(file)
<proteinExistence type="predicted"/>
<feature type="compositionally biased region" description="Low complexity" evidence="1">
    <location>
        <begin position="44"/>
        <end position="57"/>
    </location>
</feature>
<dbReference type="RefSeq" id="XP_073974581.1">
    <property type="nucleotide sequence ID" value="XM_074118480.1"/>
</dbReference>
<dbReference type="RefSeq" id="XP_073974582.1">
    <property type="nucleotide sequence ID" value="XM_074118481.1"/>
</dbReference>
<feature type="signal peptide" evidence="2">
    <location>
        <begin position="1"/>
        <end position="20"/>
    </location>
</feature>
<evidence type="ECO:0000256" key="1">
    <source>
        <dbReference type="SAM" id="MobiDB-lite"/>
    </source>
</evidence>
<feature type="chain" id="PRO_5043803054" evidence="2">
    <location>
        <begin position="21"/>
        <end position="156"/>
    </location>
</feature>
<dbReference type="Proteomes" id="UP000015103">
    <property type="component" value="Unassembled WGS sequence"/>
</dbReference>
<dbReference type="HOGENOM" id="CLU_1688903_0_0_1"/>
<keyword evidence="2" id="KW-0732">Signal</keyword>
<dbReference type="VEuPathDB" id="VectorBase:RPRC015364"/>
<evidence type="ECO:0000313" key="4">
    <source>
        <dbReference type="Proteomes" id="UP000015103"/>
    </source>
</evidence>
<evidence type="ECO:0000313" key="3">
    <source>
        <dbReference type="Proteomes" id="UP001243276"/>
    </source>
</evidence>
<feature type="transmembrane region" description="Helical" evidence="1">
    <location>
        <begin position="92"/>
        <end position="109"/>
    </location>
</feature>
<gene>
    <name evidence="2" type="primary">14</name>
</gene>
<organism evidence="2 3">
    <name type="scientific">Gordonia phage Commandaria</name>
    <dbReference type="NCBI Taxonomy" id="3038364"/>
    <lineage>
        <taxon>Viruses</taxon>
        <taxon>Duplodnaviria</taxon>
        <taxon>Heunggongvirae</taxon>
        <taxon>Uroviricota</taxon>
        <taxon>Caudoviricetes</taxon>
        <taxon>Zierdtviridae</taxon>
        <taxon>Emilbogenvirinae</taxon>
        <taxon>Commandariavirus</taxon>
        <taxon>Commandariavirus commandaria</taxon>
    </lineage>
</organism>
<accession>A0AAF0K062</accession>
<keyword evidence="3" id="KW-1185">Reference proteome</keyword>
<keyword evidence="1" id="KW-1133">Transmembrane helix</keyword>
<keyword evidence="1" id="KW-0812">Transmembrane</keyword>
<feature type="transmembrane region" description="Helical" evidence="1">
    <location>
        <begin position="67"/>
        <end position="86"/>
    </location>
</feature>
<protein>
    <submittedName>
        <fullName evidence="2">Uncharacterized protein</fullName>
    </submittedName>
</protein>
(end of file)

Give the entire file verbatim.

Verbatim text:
<proteinExistence type="predicted"/>
<feature type="compositionally biased region" description="Low complexity" evidence="1">
    <location>
        <begin position="44"/>
        <end position="57"/>
    </location>
</feature>
<dbReference type="RefSeq" id="XP_073974581.1">
    <property type="nucleotide sequence ID" value="XM_074118480.1"/>
</dbReference>
<dbReference type="RefSeq" id="XP_073974582.1">
    <property type="nucleotide sequence ID" value="XM_074118481.1"/>
</dbReference>
<feature type="signal peptide" evidence="2">
    <location>
        <begin position="1"/>
        <end position="20"/>
    </location>
</feature>
<evidence type="ECO:0000256" key="1">
    <source>
        <dbReference type="SAM" id="MobiDB-lite"/>
    </source>
</evidence>
<feature type="chain" id="PRO_5043803054" evidence="2">
    <location>
        <begin position="21"/>
        <end position="156"/>
    </location>
</feature>
<dbReference type="Proteomes" id="UP000015103">
    <property type="component" value="Unassembled WGS sequence"/>
</dbReference>
<dbReference type="HOGENOM" id="CLU_1688903_0_0_1"/>
<keyword evidence="2" id="KW-0732">Signal</keyword>
<dbReference type="VEuPathDB" id="VectorBase:RPRC015364"/>
<evidence type="ECO:0000313" key="4">
    <source>
        <dbReference type="Proteomes" id="UP000015103"/>
    </source>
</evidence>
<evidence type="ECO:0000313" key="3">
    <source>
        <dbReference type="Proteomes" id="UP001243276"/>
    </source>
</evidence>
<feature type="transmembrane region" description="Helical" evidence="1">
    <location>
        <begin position="92"/>
        <end position="109"/>
    </location>
</feature>
<gene>
    <name evidence="2" type="primary">14</name>
</gene>
<organism evidence="2 3">
    <name type="scientific">Gordonia phage Commandaria</name>
    <dbReference type="NCBI Taxonomy" id="3038364"/>
    <lineage>
        <taxon>Viruses</taxon>
        <taxon>Duplodnaviria</taxon>
        <taxon>Heunggongvirae</taxon>
        <taxon>Uroviricota</taxon>
        <taxon>Caudoviricetes</taxon>
        <taxon>Zierdtviridae</taxon>
        <taxon>Emilbogenvirinae</taxon>
        <taxon>Commandariavirus</taxon>
        <taxon>Commandariavirus commandaria</taxon>
    </lineage>
</organism>
<accession>A0AAF0K062</accession>
<keyword evidence="3" id="KW-1185">Reference proteome</keyword>
<keyword evidence="1" id="KW-1133">Transmembrane helix</keyword>
<keyword evidence="1" id="KW-0812">Transmembrane</keyword>
<feature type="transmembrane region" description="Helical" evidence="1">
    <location>
        <begin position="67"/>
        <end position="86"/>
    </location>
</feature>
<protein>
    <submittedName>
        <fullName evidence="2">Uncharacterized protein</fullName>
    </submittedName>
</protein>